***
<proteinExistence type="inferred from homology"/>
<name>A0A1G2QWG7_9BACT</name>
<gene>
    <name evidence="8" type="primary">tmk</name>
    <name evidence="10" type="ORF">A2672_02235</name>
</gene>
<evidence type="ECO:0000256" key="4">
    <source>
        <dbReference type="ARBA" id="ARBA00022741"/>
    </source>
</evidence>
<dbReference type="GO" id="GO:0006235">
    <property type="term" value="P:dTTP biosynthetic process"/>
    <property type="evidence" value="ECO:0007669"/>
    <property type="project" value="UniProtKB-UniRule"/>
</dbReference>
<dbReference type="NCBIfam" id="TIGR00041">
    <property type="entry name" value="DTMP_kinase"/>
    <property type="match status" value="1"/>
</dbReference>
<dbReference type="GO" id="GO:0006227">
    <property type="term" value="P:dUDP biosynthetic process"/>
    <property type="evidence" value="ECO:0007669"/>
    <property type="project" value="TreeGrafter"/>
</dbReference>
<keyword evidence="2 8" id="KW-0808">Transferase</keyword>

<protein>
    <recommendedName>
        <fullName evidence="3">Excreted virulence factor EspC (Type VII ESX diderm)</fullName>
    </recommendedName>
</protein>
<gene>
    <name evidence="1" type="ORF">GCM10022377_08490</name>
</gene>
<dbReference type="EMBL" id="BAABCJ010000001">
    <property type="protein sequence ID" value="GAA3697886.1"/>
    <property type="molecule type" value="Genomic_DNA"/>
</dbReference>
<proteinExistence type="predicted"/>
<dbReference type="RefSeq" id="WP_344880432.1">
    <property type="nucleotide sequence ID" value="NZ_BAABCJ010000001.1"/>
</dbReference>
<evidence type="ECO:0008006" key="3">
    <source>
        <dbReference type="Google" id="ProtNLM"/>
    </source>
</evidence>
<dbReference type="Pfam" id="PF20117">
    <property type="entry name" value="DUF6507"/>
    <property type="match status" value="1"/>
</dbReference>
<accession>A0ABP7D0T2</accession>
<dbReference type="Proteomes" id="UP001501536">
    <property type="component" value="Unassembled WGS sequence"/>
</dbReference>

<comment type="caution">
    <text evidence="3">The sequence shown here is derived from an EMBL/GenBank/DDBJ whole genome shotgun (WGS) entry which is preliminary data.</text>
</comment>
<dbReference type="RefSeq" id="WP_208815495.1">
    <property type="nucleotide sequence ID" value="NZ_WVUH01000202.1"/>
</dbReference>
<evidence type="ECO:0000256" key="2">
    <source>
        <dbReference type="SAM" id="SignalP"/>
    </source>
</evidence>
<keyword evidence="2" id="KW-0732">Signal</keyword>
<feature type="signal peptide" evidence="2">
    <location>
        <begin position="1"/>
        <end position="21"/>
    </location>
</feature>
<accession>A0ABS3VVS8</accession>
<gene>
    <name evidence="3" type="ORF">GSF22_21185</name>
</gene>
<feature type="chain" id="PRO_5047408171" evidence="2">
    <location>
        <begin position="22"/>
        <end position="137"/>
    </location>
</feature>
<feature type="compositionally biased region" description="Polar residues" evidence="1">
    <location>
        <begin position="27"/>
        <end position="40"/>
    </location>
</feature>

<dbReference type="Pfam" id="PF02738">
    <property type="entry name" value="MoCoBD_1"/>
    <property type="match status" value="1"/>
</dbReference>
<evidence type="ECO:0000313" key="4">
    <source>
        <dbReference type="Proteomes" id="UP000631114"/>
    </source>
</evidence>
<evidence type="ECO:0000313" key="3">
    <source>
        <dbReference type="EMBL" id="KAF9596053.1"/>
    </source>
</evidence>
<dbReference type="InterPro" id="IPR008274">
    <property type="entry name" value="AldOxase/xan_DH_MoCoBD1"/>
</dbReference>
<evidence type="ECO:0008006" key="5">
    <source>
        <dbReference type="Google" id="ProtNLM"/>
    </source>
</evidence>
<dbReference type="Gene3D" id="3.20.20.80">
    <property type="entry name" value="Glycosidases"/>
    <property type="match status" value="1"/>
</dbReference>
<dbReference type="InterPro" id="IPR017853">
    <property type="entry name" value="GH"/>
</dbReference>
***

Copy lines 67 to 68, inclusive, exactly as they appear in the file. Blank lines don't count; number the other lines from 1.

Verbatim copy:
<keyword evidence="2" id="KW-0732">Signal</keyword>
<feature type="signal peptide" evidence="2">